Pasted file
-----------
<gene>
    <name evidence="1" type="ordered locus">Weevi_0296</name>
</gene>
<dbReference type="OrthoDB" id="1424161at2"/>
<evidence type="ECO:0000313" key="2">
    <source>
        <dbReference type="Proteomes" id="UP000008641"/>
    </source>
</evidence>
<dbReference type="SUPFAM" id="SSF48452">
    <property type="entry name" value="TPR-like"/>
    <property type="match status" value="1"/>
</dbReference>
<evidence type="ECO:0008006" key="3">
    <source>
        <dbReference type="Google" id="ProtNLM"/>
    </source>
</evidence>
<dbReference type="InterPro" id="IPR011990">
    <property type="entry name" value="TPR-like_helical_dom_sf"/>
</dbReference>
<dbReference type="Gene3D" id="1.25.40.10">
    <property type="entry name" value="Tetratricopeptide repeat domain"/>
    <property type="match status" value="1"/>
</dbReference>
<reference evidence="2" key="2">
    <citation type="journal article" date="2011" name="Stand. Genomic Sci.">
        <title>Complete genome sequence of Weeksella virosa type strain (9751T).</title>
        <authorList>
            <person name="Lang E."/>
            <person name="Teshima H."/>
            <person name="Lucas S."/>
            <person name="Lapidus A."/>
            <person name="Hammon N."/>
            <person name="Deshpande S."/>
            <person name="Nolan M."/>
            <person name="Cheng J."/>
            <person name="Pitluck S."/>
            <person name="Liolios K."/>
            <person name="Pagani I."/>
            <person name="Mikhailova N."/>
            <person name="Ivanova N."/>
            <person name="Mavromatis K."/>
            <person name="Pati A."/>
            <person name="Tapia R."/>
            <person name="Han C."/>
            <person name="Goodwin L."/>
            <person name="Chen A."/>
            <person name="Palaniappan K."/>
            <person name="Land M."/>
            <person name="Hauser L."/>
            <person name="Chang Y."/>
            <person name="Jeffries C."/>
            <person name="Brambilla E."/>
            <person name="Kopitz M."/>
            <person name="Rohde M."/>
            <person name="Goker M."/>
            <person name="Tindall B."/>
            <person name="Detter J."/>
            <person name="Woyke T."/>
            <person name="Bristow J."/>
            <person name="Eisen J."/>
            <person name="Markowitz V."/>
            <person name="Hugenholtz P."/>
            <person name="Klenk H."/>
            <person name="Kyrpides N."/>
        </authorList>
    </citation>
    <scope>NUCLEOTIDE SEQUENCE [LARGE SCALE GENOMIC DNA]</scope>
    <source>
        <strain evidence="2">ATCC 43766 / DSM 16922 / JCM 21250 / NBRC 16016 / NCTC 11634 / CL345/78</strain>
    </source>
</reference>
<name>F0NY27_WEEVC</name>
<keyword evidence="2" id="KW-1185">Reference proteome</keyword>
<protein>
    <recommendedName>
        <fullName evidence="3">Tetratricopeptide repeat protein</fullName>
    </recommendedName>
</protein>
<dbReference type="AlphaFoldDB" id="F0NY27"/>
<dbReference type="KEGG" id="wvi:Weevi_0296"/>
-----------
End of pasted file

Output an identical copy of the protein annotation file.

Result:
<gene>
    <name evidence="1" type="ordered locus">Weevi_0296</name>
</gene>
<dbReference type="OrthoDB" id="1424161at2"/>
<evidence type="ECO:0000313" key="2">
    <source>
        <dbReference type="Proteomes" id="UP000008641"/>
    </source>
</evidence>
<dbReference type="SUPFAM" id="SSF48452">
    <property type="entry name" value="TPR-like"/>
    <property type="match status" value="1"/>
</dbReference>
<evidence type="ECO:0008006" key="3">
    <source>
        <dbReference type="Google" id="ProtNLM"/>
    </source>
</evidence>
<dbReference type="InterPro" id="IPR011990">
    <property type="entry name" value="TPR-like_helical_dom_sf"/>
</dbReference>
<dbReference type="Gene3D" id="1.25.40.10">
    <property type="entry name" value="Tetratricopeptide repeat domain"/>
    <property type="match status" value="1"/>
</dbReference>
<reference evidence="2" key="2">
    <citation type="journal article" date="2011" name="Stand. Genomic Sci.">
        <title>Complete genome sequence of Weeksella virosa type strain (9751T).</title>
        <authorList>
            <person name="Lang E."/>
            <person name="Teshima H."/>
            <person name="Lucas S."/>
            <person name="Lapidus A."/>
            <person name="Hammon N."/>
            <person name="Deshpande S."/>
            <person name="Nolan M."/>
            <person name="Cheng J."/>
            <person name="Pitluck S."/>
            <person name="Liolios K."/>
            <person name="Pagani I."/>
            <person name="Mikhailova N."/>
            <person name="Ivanova N."/>
            <person name="Mavromatis K."/>
            <person name="Pati A."/>
            <person name="Tapia R."/>
            <person name="Han C."/>
            <person name="Goodwin L."/>
            <person name="Chen A."/>
            <person name="Palaniappan K."/>
            <person name="Land M."/>
            <person name="Hauser L."/>
            <person name="Chang Y."/>
            <person name="Jeffries C."/>
            <person name="Brambilla E."/>
            <person name="Kopitz M."/>
            <person name="Rohde M."/>
            <person name="Goker M."/>
            <person name="Tindall B."/>
            <person name="Detter J."/>
            <person name="Woyke T."/>
            <person name="Bristow J."/>
            <person name="Eisen J."/>
            <person name="Markowitz V."/>
            <person name="Hugenholtz P."/>
            <person name="Klenk H."/>
            <person name="Kyrpides N."/>
        </authorList>
    </citation>
    <scope>NUCLEOTIDE SEQUENCE [LARGE SCALE GENOMIC DNA]</scope>
    <source>
        <strain evidence="2">ATCC 43766 / DSM 16922 / JCM 21250 / NBRC 16016 / NCTC 11634 / CL345/78</strain>
    </source>
</reference>
<name>F0NY27_WEEVC</name>
<keyword evidence="2" id="KW-1185">Reference proteome</keyword>
<protein>
    <recommendedName>
        <fullName evidence="3">Tetratricopeptide repeat protein</fullName>
    </recommendedName>
</protein>
<dbReference type="AlphaFoldDB" id="F0NY27"/>
<dbReference type="KEGG" id="wvi:Weevi_0296"/>